"Whatever you do, do NOT refer to this film as a musical." That was the
proclamation of British filmmaker Mike Leigh when "Topsy-Turvy" was
screened at the New York Film Festival.
True, there are large-scale musical numbers, but these set pieces are
there to illustrate and, in some cases, advance the plot. Instead, what
Leigh has achieved is the most successful integration of theatrical
production numbers and comedy-drama since Bob Fosse tackled "Cabaret" in
the early 1970s. And like that movie, "Topsy-Turvy" is also set during a
period of upheaval, although one more subtly portrayed.
Fans of Leigh's "social surrealism" (best demonstrated in the
Oscar-nominated "Secrets & Lies" and the critically acclaimed "Life Is
Sweet" and "Naked") will be in for a bit of a shock. In attempting his
first large-scale period piece, the writer-director focuses not on the
proletariat but on a turning point in the collaboration between bon
vivant Sir Arthur Sullivan (a fine Alan Corduner) and the dour William
S. Gilbert (an appropriately irascible Jim Broadbent).
The Victorian era mores were beginning to loosen, and Leigh slyly
depicts this through Sullivan's relationship with the married Fanny
Ronalds (Eleanor David), in some cast members' objections to
loose-fitting costumes that press the boundaries of propriety, and by
introducing technological innovations such as a reservoir pen and the
What is perhaps most impressive about this film, however, is that Leigh
once again employed his tried and true methods of improvisations with
the cast before actually writing the script. Despite the confines of
historical fact, he has managed to craft an intriguing if overstuffed
jewel box of a film. Some will carp over its split between biopic and
backstage drama, while others may feel there are too many asides.
If Leigh has a weakness as a director, it is that he tends to include
extraneous material. In "Topsy-Turvy," there are several such
instances. On the other hand, Leigh is not a self-indulgent filmmaker;
those added sequences are there either to provide background or to give
a particular actor a moment. Still, there is a shapeless feel to the
material, as if burdened with an excess of riches, Leigh felt he had to
include it all.
The plot conflict arises from Sullivan's desire to compose loftier work
than the popular operettas for which he became renowned. He voices his
concerns that Gilbert (rankled by being called the "king of topsy-turvy"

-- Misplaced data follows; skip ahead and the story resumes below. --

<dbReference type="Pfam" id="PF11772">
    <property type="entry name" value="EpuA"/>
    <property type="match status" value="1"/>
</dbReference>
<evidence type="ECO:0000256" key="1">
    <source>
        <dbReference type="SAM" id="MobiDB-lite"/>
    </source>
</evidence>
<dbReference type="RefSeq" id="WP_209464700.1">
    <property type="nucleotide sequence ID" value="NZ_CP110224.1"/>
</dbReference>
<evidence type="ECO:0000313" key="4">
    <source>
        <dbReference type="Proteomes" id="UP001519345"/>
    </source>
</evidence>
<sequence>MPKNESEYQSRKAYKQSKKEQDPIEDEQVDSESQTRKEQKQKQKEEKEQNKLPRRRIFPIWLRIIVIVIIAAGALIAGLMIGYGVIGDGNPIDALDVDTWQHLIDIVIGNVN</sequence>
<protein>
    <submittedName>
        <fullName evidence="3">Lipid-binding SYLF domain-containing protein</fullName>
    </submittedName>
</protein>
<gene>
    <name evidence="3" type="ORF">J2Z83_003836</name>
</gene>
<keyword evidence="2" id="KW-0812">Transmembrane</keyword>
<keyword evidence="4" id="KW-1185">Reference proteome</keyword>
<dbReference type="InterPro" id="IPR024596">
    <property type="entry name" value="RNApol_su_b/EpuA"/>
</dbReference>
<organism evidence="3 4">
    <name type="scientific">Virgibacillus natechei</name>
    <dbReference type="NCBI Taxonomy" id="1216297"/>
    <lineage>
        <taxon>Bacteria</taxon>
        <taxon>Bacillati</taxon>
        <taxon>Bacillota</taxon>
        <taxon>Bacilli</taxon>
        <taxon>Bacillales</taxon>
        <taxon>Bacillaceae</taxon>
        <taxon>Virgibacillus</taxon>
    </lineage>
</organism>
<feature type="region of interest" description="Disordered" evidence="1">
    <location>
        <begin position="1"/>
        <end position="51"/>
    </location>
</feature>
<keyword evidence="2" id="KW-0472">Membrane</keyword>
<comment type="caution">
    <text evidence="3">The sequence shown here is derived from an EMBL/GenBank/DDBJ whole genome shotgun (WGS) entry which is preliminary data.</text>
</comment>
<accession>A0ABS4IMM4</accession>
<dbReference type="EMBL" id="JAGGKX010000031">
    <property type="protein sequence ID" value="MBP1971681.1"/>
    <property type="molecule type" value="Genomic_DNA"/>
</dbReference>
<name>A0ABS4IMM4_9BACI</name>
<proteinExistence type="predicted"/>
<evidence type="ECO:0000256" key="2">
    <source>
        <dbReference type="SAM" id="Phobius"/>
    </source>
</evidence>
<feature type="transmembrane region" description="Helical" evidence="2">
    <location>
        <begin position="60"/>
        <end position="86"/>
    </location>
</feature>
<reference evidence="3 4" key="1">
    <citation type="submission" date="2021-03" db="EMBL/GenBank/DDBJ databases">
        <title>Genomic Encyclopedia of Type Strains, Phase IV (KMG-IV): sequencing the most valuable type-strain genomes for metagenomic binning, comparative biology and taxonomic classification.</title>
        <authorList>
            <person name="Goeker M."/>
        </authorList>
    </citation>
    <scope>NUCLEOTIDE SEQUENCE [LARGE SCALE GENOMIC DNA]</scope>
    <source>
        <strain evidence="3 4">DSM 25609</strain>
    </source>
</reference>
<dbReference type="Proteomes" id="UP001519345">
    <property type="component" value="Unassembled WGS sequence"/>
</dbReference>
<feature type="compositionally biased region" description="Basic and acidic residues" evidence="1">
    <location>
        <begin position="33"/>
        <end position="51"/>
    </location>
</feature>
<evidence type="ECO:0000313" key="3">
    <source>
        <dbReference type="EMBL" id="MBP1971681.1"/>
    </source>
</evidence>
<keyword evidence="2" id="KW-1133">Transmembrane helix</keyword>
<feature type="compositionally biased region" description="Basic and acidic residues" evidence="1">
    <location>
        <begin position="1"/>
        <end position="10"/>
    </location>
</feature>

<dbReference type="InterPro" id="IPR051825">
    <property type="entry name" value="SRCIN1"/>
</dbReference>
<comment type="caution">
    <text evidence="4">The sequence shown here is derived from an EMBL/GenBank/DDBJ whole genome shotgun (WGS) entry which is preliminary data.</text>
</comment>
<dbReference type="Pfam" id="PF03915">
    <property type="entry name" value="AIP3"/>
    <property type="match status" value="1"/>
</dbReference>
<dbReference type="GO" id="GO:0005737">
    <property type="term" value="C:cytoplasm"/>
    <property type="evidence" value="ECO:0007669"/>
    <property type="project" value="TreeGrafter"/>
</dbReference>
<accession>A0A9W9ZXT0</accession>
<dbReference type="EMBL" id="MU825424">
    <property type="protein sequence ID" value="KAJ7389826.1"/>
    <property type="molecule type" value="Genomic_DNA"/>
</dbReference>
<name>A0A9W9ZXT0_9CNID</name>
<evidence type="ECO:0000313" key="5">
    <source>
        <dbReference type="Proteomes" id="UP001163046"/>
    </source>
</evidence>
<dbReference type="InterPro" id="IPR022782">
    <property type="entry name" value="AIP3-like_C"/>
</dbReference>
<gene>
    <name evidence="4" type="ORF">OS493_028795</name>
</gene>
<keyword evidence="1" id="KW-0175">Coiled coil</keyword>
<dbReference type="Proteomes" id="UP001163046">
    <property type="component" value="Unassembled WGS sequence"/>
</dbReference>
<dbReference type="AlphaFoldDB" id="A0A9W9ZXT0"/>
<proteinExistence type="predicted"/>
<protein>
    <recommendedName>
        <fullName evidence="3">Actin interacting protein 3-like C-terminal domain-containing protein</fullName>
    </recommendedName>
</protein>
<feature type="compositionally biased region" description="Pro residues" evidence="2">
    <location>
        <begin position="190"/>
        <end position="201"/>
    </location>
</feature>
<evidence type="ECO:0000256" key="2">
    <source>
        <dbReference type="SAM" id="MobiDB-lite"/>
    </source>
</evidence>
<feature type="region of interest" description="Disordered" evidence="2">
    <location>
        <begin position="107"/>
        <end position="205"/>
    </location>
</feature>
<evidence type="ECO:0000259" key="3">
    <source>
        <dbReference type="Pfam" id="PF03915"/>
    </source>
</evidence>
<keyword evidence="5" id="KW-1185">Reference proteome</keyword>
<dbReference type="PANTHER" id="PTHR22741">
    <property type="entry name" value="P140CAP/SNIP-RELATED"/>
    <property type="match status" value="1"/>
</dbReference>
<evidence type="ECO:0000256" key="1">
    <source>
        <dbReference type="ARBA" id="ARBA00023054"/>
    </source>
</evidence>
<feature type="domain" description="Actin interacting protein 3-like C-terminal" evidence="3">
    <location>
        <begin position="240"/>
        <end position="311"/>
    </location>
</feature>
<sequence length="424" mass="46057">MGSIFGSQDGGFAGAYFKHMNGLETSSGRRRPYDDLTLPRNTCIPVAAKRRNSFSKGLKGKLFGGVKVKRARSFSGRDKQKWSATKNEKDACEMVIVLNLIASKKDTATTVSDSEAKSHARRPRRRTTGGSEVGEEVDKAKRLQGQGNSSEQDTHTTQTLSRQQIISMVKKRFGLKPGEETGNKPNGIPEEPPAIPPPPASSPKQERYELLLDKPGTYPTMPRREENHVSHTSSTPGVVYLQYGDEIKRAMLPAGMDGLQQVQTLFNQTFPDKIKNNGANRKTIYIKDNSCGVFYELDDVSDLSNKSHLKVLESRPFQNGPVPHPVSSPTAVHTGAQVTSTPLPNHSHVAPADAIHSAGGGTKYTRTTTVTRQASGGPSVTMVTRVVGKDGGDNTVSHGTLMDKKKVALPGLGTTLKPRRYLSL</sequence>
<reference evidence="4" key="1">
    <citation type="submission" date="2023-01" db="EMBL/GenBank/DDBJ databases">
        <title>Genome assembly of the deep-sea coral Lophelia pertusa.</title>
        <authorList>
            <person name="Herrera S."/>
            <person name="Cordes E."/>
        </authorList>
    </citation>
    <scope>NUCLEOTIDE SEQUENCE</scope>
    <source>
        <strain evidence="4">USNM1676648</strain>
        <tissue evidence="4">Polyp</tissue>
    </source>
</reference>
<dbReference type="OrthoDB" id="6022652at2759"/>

by the august Times of London) is repeating himself, and the pair is at
loggerheads over fulfilling their contract with the Savoy Theatre.
Through happenstance, Gilbert hits upon an idea that develops into "The
Mikado," which rejuvenates their creative partnership.
On this rather slight outline, Leigh and company hang a visually and
aurally beautiful film. Cinematographer Dick Pope bathed the film in
crisp, clean lighting, lending it the look of history come alive, while
production designer Eve Stewart crafted astonishingly detailed interiors
and Lindy Hemming designed strikingly colorful costumes.
For the members of the D'Oyly Carte company, Leigh specifically hired
actors who could sing. Among the more notable are Kevin McKidd, Jessie
Bond, Timothy Spall and Martin Savage. While all of the actors turn in
fine work, special note must also be made of Lesley Manville, whose
heartbreaking performance as Gilbert's neglected wife gives the film
some added dimension.
For those who prefer a more straightforward and comprehensive
biographical film about the duo, they should check out 1953's "The Story
of Gilbert and Sullivan" with Robert Morley and Maurice Evans. Those
interested in a leisurely, if slightly meandering, but well-acted
depiction of creativity filtered through Gilbert and Sullivan should
check out "Topsy-Turvy."
* MPAA rating: R, for a scene of risque nudity.
Jim Broadbent: William S. Gilbert
Allan Corduner: Arthur Sullivan
Dexter Fletcher: Louis
Suki Smith: Clothilde
Wendy Nottingham: Helen Lenoir
A USA presentation. Director Mike Leigh. Screenplay Mike Leigh. Producer
Simon Channing-Williams. Director of photography Dick Pope. Editor Robin
Sales. Music Carl Davis and Arthur Sullivan. Production designer Eve
Stewart. Costume designer Linda Hemming. Running time: 2 hours, 40